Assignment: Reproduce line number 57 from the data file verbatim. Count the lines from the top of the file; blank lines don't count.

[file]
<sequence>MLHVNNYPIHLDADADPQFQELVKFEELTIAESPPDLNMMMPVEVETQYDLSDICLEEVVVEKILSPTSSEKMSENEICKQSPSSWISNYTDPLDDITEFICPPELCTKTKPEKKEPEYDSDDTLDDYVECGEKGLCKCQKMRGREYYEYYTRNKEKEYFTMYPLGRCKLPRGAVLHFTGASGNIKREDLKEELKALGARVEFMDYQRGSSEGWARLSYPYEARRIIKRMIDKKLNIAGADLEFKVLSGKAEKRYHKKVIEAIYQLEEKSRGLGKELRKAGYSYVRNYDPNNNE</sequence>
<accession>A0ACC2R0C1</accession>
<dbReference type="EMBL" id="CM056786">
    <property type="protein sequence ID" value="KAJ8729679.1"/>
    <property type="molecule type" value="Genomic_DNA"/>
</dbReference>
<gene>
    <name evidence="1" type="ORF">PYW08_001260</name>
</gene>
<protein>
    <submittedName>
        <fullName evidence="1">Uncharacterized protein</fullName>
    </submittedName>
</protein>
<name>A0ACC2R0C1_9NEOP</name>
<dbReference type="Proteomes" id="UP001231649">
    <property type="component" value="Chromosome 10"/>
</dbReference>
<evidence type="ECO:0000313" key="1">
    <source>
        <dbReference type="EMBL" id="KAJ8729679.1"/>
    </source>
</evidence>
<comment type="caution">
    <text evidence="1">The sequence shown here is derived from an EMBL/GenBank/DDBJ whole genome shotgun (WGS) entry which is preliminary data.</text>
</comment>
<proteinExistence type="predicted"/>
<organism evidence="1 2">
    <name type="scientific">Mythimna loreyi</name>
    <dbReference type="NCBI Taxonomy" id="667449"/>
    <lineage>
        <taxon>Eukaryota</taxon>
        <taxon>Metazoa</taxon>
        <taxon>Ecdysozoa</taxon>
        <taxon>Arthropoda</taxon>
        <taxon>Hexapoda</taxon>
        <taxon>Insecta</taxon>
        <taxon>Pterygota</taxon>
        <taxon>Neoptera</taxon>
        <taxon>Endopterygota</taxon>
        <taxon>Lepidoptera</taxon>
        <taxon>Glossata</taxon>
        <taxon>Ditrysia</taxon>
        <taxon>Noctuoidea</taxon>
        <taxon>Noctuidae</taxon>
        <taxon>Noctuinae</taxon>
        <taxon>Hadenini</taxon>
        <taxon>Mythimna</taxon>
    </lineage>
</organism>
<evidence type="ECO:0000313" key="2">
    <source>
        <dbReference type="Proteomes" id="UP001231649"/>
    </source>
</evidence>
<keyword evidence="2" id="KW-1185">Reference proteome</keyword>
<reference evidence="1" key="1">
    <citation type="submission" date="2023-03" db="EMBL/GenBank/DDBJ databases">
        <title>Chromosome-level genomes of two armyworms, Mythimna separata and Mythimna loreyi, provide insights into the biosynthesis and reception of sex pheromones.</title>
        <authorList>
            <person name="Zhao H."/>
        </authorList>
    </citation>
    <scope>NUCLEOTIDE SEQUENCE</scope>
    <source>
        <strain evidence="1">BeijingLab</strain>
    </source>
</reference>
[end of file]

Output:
<reference evidence="1" key="1">